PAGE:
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UTM Coordinates Introduction

posted Mar 3, 2015, 1:51 PM by Richard Qualls
UTM – Universal Transverse Mercator – is a metric based coordinate system to determine where in the world something is located. While Latitude and Longitude divide the world into degrees, minutes, seconds; UTM divides the world into meters and kilometers. The system was developed by the U.S. Army Corp of Engineers in the 1940s and has been adopted by most militaries around the world.

UTM divides the world into 60 vertical zones of 6 degrees for each zone. UTM then divides the world into 20 horizontal zones of 8 degrees each. The horizontal zones do not include the Polar Regions.  Vertical zones are numbered and horizontal zones are assigned letters (Note: A, B, I, O, Y, and Z are not used). Vertical zones are numbered starting at the International Dateline (180 degrees) and work eastward. Horizontal zones start at 80 degrees south and work their way northward. Virginia Beach is located in Zone 18S.

UTM charts are divided into 1,000 meter squares. Coordinates are read in an easterly fashion – reading left to right and then read northerly – bottom to top. The saying is “Read right up!” in other words, we find the easting and then northing; reading how far east are we and then how for north are we. 

The star on the above chart was our mission base location for our squadron SAREX. To find the coordinates you must first read from the left to the right to get our Easting position – 0407450. You then read from the bottom to the top to get our Northing position – 4086080. These coordinates will get you with a 10 meter square position. Over all the coordinates would be 18S 0407450 4086080. This is the grid, the easting, and the northing. Unlike Latitude and Longitude, with UTM there is only one place on earth with these coordinates.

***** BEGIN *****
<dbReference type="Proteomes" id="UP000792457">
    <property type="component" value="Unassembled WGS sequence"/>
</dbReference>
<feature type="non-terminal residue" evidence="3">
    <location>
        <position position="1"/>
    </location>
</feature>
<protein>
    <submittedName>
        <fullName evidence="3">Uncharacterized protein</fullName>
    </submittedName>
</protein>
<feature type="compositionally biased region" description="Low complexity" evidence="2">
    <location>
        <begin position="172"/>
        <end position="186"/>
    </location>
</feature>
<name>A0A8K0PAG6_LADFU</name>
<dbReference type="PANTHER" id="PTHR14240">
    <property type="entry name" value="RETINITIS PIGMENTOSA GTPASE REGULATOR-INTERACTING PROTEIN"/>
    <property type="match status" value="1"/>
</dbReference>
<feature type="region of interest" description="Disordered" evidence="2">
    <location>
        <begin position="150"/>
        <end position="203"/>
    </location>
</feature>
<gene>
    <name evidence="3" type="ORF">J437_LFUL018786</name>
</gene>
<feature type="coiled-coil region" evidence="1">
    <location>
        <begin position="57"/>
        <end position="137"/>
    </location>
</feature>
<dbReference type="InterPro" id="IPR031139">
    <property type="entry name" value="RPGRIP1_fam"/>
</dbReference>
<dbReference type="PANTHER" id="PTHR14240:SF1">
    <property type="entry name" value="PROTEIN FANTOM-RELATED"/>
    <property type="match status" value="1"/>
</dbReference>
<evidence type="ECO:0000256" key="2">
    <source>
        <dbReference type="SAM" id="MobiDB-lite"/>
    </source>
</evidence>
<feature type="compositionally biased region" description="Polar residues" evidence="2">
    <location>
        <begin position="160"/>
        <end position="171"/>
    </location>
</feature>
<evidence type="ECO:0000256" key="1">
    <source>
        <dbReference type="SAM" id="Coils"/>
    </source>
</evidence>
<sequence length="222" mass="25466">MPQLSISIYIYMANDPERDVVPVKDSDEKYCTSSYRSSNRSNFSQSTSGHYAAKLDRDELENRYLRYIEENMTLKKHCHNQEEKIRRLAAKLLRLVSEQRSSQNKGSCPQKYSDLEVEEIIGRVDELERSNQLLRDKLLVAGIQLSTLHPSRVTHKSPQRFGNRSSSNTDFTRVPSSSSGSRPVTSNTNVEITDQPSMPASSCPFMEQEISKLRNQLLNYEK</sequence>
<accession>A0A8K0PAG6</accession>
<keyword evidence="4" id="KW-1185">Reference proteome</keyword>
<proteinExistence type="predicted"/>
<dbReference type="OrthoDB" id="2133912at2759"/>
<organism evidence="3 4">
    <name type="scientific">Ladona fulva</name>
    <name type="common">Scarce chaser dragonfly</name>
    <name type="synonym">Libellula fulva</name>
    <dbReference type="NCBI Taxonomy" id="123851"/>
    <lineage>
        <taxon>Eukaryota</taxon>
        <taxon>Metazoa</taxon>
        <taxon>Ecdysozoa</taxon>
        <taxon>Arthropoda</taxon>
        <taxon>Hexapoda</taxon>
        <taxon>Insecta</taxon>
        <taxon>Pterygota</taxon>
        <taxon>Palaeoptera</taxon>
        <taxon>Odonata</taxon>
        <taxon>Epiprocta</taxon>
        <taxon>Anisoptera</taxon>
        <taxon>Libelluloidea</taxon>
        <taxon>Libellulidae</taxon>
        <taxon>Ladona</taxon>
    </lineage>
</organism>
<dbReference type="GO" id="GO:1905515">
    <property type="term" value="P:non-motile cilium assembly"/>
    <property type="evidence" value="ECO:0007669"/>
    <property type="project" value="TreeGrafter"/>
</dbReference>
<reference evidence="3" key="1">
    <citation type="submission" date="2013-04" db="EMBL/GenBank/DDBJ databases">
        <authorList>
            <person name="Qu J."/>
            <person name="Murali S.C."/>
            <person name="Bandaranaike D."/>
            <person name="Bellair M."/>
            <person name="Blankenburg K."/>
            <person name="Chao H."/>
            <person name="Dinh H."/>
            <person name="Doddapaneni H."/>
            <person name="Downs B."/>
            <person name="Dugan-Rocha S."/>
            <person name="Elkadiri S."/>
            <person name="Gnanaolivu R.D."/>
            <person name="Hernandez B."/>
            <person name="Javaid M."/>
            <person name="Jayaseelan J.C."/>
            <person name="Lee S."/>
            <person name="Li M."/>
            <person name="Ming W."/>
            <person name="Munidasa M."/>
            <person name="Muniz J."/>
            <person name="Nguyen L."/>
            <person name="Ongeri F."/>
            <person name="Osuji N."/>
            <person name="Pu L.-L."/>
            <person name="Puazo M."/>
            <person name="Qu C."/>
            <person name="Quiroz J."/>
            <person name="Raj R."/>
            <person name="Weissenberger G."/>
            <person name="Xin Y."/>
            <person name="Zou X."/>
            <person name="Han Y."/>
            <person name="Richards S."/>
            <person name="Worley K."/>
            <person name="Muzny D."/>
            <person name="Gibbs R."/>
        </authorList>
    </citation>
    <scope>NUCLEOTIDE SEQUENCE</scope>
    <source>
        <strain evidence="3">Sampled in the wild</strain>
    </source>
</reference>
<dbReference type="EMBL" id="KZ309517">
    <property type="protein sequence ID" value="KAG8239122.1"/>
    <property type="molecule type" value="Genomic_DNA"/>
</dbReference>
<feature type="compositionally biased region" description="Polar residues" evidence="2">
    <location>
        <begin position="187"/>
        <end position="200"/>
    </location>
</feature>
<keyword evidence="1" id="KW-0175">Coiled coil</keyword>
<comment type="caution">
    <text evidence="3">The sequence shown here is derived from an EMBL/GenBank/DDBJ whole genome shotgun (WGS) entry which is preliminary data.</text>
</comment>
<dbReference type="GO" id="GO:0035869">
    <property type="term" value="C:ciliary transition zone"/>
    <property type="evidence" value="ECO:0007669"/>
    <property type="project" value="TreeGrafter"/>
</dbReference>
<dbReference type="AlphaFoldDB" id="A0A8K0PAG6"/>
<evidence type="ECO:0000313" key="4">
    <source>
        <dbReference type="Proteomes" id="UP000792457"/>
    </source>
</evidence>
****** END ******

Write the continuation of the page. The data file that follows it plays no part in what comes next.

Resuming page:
UTM charts are divided into 1,000 meter squares. The large numbers represent these squares such as the 07 and the 86. To further subdivide into 100 meters, and 10 meters you can use the scales on the chart or a small plastic square with additional graduations which fits over the grids. 

Most aircraft still use Latitude and Longitude. Since each UTM grid covers 6 degrees of longitude and 8 degrees of latitude aircraft will quickly fly off the UTM grid. Keeping track of which grid they are in creates a navigational hardship. For ground personal UTM is a great system as we can easily locate our position down to a 10 meter square.  Providing these coordinates to mission base allows everyone to quickly know exactly where you are located.
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